Mike Novotny - It's All About Jesus
Back in November of 2019, Instagram decided to change what every picture and post would look like on your feed. Let me show you with a picture from my Instagram. It's a goofy picture of my family I recently took. On the bottom, you see that? It says, "Liked by Tom and Others". That's a brand new change for Instagram. They used to for all the years before would tell you how many others liked your picture. Was it five others or 50 others or a million others? Now when you scroll through, you have no clue how many people liked your friend's and family's picture. When the Instagram CEO was asked why they made this massive change, here was his quote. He said, "Our idea was to try and depressurize Instagram and make it less of a competition". Interesting, huh?
With all the pressure and all the anxiety about how many people liked this most recent picture, Instagram said, you know what? This isn't good for people. It turns out when you put a number on things, it's not healthy for the human heart. And I wish I could tell you that life was as nice as Instagram CEO but it's not. In fact, during this upcoming Christmas season, there are going to be so many opportunities where you're going to come face to face with a number and that number is going to make it so easy to compare. There might be a number of letters that flood your mailbox over the next few days and as you see those family Christmas pictures, the most instinctive thing in the human heart will be to compare that family, that marriage, those kids. And you're going to read through all those Christmas letters about how they're doing and the trips that they went on and the money that they have to afford those experiences and little Junior's doing this and little Sally's doing that and they never meant it this way but what your heart is going to do is compare.
And so here's my question for you: Is your heart ready for the comparison? Like during this crazy Christmas season, are you going to be able to handle that without giving up your joy and your happiness and your contentment and your peace? Are you going to be able to come face to face with someone whose relationship status is a little bit healthier than yours? Someone whose finances are a little bit stronger than yours? Do you think you can see that face to face without giving up all the contentment and satisfaction that God wants you to have?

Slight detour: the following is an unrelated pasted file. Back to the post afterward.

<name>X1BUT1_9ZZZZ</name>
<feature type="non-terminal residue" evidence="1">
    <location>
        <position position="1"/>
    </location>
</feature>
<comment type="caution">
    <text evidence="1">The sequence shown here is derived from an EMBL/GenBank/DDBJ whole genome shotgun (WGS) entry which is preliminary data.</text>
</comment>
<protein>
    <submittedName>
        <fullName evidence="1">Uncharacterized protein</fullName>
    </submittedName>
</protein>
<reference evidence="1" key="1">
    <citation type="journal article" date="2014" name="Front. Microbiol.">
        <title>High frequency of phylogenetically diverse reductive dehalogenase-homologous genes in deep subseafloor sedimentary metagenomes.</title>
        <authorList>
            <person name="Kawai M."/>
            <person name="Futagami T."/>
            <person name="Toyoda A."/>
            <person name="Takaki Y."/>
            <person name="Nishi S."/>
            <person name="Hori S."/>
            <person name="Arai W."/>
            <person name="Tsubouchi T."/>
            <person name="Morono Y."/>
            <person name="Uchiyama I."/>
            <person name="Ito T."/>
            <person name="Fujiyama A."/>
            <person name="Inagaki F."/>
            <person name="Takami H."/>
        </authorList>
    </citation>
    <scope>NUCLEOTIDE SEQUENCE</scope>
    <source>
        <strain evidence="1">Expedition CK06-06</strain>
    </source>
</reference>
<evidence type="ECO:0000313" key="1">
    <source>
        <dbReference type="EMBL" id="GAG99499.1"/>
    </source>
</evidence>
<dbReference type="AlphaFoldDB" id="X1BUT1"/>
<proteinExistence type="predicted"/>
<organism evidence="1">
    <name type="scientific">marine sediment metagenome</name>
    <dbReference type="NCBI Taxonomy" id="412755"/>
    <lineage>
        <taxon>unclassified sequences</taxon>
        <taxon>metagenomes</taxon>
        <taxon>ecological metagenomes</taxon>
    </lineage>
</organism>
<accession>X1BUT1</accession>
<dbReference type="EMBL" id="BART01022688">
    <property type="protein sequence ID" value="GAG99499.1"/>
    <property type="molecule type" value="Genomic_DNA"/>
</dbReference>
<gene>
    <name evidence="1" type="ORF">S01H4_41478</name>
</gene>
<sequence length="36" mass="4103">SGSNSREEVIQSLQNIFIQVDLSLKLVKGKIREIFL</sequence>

Now if you're not sure you can handle it just yet, today Jesus' hype man, John the Baptist, wants to help because there was a time in John's life when he was compared to Jesus himself and the truth was he couldn't compete. And John's friends were panicking and they were giving up their joy but John had this incredible heart that held onto his joy and happiness without giving it away. And today, I want to take you back to that day when John came face to face with that comparison and held on to the fullness of his joy.
So if you want to follow along with me on the screen, John 3, listen to these incredible words that we find, starting with verse twenty-two. "After this, Jesus and his disciples went out into the Judean countryside where he spent some time with them and baptized. Now John also was baptizing at Aenon near Salim, because there was plenty of water, and people were coming and being baptized. (This was before John was put into prison). An argument developed between some of John's disciples and a certain Jew over the matter of ceremonial washing. They came to John and said to him, 'Rabbi, that man who was with you on the other side of the Jordan, the one you testified about, look, he is baptizing and everyone is going to him.'"